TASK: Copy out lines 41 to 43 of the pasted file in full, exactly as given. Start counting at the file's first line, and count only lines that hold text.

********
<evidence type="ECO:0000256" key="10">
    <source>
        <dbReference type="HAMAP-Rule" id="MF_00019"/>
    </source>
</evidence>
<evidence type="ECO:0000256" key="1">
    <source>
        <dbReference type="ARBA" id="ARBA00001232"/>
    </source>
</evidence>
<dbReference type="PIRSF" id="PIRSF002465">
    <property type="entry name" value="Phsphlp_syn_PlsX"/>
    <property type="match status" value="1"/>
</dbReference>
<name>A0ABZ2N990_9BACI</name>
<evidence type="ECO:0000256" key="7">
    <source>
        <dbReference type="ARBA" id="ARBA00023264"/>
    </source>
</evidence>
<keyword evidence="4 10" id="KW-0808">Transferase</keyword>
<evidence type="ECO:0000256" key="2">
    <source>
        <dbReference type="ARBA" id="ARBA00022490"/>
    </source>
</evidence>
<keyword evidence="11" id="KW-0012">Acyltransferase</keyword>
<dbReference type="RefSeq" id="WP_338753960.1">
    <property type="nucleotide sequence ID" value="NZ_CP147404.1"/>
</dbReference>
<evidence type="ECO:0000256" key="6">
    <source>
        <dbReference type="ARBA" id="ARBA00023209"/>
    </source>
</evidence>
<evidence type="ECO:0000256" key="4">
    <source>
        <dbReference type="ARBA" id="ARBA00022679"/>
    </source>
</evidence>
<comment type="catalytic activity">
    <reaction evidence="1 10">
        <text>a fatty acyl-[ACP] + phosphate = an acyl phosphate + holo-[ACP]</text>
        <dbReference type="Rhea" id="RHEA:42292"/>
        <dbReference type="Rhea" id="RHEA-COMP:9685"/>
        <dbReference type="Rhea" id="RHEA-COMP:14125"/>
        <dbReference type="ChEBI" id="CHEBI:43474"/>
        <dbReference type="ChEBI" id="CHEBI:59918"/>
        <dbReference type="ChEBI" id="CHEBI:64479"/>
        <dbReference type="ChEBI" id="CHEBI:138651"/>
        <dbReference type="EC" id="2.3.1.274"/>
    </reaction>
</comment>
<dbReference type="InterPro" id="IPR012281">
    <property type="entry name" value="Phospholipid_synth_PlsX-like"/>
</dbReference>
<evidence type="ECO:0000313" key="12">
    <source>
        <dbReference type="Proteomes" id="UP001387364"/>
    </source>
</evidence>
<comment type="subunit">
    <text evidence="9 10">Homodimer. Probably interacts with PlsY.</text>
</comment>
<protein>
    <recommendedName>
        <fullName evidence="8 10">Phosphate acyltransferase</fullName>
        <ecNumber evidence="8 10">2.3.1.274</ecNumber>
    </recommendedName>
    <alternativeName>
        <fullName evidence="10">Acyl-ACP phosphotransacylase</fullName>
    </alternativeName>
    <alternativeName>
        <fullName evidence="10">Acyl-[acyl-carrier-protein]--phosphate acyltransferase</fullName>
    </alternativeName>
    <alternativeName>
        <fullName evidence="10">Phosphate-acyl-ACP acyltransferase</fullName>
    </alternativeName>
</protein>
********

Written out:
<comment type="catalytic activity">
    <reaction evidence="1 10">
        <text>a fatty acyl-[ACP] + phosphate = an acyl phosphate + holo-[ACP]</text>